I have chosen this short piece written in 2012 to introduce my section on Aboriginal New England because it is an attempt to bring alive, to personalise, an element In the history of Aboriginal New England.
For much of the 32,000 or so years since Aboriginal peoples first settled in New England we have only the archaeological record. It is easy to forget that those material remains represent people. That stone tool is not just an artefact used to do things, not just an example of a type, but something that someone made and left behind. That charcoal is not just fire remains that may be dated, but a place at which real people gathered around. Those food remains were actually eaten by someone.
There is debate about the extent to which we can or should go beyond the material remains to infer, to imagine, the individuals themselves since we cannot know. Such imaginings may start from facts but then become fiction and may actually mislead, becoming embedded in cultural memory as facts, thus acquiring an evolving life of their own. I accept that this is a danger, but would argue as a story teller as well as historian that the best history comes from the effective application of imagination. It is then up to others and later work to challenge.
Some of my Aboriginal friends may challenge my title, the application of a geographical name created by European occupation. Surely, they might argue, she should be called Gumbaynggirr Girl after the Aboriginal language group that occupied territory from the southern edge of the Clarence River south to the start of the McLeay Valley?
To them I would say, simply, that there are no perfect answers here. my objective is to create a character that will bring an element of Aboriginal history alive. To call her Gumbaynggirr Girl is to give her a name that sounds like a song title, that submerges her into a broader whole, that reduces her unique character. At this point, I think that Blaxland’s Flat Girl works.
Some eight hundred years ago a girl died in the area that would be later called New England.
Her family was camping in a place now known as Blaxland’s Flat some 15 miles south west of modern Grafton. This is hilly country with long deep narrow valleys running north-south between sandstone ridges down which rush creeks often turbulent after heavy rain ending in the Orara River. It was also country with a high sacred value to the people of that time.
Six miles to the north are a series of stone arrangements on the western side of Skinner’s Swamp. Nearby are artworks including a three foot long fish like figure and a large goanna. A mile to the north east, we enter rougher country. Here in the many rock shelters we find one of the largest concentrations of Aboriginal art in the Northern Rivers.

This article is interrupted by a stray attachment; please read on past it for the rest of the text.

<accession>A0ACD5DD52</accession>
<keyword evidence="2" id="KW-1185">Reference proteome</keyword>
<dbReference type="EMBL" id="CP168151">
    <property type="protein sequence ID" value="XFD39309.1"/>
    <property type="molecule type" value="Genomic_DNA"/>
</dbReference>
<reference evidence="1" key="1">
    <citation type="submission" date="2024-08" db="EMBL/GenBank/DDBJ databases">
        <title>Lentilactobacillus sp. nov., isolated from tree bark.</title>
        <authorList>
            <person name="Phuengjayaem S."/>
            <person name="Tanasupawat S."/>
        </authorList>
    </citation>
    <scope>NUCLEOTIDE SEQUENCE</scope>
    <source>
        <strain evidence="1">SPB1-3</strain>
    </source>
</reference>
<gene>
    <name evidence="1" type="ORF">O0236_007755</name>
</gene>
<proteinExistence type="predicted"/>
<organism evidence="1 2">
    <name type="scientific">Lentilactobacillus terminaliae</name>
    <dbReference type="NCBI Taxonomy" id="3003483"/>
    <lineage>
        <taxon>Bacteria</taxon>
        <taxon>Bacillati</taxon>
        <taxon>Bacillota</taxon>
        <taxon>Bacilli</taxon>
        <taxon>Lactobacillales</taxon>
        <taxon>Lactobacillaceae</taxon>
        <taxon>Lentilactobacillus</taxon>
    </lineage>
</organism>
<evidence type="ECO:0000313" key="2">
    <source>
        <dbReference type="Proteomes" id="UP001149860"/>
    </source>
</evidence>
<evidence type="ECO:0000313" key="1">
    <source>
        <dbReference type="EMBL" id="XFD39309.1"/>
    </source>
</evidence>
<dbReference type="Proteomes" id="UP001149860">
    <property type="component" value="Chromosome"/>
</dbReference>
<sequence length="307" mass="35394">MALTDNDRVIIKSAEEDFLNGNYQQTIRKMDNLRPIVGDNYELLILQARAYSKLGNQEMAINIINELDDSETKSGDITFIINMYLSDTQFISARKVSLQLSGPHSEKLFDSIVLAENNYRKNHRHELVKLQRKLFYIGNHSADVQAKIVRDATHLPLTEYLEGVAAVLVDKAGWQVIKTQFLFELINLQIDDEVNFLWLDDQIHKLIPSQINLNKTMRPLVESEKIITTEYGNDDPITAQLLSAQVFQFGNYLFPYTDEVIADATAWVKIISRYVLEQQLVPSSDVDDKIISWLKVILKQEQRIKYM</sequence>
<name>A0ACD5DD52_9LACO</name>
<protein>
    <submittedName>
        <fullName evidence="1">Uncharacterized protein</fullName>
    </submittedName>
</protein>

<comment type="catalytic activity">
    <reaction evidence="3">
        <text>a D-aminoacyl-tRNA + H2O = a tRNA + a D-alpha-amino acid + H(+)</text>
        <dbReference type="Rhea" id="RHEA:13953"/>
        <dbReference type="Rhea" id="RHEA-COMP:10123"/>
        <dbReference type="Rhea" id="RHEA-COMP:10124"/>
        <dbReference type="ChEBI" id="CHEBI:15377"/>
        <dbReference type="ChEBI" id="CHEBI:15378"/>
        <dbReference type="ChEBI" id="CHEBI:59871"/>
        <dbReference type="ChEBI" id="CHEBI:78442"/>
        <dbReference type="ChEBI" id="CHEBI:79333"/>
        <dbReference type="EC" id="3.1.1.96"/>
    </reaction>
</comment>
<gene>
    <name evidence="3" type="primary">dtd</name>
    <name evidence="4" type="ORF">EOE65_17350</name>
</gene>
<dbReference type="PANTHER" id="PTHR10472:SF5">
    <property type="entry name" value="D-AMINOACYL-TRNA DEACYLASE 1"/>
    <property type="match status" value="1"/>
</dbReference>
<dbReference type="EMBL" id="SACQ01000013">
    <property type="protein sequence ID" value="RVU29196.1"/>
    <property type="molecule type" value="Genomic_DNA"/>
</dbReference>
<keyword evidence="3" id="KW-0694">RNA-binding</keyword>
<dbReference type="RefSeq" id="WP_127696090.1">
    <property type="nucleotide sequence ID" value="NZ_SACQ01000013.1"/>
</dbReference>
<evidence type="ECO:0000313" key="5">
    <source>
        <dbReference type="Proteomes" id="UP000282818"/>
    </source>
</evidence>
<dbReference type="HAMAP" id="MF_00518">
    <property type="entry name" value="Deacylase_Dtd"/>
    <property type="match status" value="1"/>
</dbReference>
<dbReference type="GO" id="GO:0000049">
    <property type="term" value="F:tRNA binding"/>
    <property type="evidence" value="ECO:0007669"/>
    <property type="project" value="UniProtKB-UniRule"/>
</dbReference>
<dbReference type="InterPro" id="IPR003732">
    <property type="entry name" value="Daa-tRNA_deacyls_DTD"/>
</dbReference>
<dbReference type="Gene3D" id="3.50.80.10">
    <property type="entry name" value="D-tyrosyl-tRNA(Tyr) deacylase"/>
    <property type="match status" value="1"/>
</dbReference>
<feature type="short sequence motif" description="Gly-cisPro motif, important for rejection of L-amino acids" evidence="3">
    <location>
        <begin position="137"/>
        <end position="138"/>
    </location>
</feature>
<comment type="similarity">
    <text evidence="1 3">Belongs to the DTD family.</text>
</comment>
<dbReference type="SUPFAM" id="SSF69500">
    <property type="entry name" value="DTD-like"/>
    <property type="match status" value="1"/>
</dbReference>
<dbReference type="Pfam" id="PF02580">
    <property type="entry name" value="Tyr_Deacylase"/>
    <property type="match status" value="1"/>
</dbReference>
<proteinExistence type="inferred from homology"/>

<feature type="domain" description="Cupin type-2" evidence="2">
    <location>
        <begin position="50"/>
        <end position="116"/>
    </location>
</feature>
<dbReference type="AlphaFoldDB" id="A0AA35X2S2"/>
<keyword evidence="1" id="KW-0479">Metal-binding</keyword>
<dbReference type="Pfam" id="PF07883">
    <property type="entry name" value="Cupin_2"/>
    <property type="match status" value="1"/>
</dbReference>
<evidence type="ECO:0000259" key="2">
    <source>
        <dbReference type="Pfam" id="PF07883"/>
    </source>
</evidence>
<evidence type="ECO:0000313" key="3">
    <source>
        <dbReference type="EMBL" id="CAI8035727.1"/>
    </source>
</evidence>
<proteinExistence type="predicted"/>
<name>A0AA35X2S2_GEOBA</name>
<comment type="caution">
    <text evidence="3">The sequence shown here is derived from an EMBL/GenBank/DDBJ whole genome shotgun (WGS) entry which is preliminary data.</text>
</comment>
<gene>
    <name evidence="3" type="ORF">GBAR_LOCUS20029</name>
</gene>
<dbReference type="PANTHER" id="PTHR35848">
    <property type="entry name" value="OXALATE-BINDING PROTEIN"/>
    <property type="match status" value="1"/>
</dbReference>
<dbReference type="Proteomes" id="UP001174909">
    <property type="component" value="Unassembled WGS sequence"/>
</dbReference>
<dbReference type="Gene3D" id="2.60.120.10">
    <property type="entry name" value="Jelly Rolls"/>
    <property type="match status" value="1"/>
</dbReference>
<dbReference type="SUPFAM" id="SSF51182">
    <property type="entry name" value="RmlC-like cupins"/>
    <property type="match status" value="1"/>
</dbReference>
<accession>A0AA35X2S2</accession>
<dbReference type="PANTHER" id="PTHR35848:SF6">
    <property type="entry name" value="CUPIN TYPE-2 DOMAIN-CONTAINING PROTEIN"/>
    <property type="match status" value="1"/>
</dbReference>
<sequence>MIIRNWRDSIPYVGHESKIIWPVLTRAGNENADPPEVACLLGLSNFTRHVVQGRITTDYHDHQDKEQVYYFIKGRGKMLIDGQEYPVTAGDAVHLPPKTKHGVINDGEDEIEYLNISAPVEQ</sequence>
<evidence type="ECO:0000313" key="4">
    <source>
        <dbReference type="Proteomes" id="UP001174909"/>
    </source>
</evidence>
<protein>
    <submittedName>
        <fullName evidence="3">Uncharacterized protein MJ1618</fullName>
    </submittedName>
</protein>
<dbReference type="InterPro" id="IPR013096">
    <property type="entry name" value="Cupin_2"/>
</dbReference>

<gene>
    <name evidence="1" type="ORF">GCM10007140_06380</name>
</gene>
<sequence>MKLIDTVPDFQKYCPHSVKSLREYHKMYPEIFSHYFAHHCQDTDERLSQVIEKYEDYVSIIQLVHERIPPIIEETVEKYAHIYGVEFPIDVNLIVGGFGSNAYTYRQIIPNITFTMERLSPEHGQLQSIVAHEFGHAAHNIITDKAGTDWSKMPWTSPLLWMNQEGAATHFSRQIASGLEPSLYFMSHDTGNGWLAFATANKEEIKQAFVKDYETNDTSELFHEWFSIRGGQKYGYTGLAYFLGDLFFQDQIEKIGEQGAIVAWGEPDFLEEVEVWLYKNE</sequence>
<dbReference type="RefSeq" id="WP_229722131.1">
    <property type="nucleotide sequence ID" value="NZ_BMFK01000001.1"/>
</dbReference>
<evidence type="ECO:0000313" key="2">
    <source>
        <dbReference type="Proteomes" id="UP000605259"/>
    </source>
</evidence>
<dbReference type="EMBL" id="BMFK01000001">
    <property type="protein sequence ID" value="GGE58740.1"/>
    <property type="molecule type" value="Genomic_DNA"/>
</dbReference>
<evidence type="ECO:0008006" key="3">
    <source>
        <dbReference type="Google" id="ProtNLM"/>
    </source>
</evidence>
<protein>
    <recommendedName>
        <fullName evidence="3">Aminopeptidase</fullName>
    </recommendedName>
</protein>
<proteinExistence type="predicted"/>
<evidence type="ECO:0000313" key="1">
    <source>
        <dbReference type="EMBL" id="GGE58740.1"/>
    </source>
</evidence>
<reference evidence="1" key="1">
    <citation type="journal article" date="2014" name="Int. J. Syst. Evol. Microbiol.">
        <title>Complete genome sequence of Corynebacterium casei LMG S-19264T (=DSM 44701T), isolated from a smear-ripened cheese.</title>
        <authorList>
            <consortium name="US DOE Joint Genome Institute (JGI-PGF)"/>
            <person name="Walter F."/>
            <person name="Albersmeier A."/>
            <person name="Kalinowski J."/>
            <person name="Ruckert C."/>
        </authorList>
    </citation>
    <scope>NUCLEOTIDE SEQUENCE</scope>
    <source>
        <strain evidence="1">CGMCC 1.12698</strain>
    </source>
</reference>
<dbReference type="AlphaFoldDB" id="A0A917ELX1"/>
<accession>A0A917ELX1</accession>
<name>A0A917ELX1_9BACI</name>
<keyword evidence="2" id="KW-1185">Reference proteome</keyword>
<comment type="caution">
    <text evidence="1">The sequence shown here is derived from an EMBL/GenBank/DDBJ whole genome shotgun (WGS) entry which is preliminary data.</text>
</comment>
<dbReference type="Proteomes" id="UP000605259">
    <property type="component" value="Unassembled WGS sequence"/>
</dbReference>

While the evidence is still uncertain, all these sites appear to belong to the same period, the centuries surrounding the death of Blaxland’s Flat girl.
We do not know why she died, although there is no evidence of foul play. We do know that she was loved. On her death, her family cut a shroud from the bark of a bloodwood tree and wrapped her in it. They then carried her to what could well have been the family deposition site.
Aboriginal people interred their dead at different ways at different times over the millennia. Sometimes, bodies were placed in trees to allow the flesh to rot for later burial. Sometimes, bodies were cremated and the bones then broken and deposited. At other times, the dead were tied up in sitting positions with their legs bent so that they could leap to the future chase. They were then buried in shallow graves, covered by brush.
In Blaxland’s Flat girl’s case, they carried her from the camp to a low hung rock shelter set back in a cliff a bit under eight feet from the ground. This height was probably intended to protect the site from predators. There they deposited her body, protected at some point by a sandstone wall.
I say that we know that this was probably a family site, for at least fifteen people were deposited there.
Blaxland’s Flat Girl rested for the next eight hundred years, although family hopes about disturbance proved illusory. It is clear that that the site was visited, probably by one of the large tree goannas found in the area. These tear the flesh with long claws, feeding on the remains. They could certainly have entered the site.
Late in 1963, dingo hunters found the site. This was reported to Isabel McBryde at the University of New England who mounted a carefully planned rescue dig. After eight hundred years, Blaxland’s Flat girl returned to the public gaze. Now after meticulous scientific research, we have a human being to fit into the often dry record revealed by archaeological remains.
Note to readers: Every Wednesday I am bringing up one draft chapter of New England Travels, the book I have been working on. Each chapter is self contained and varies in length from 500 to 3000 words. I am not including images. I will add those later. This chapter is the start of a bigger section on Aboriginal New England.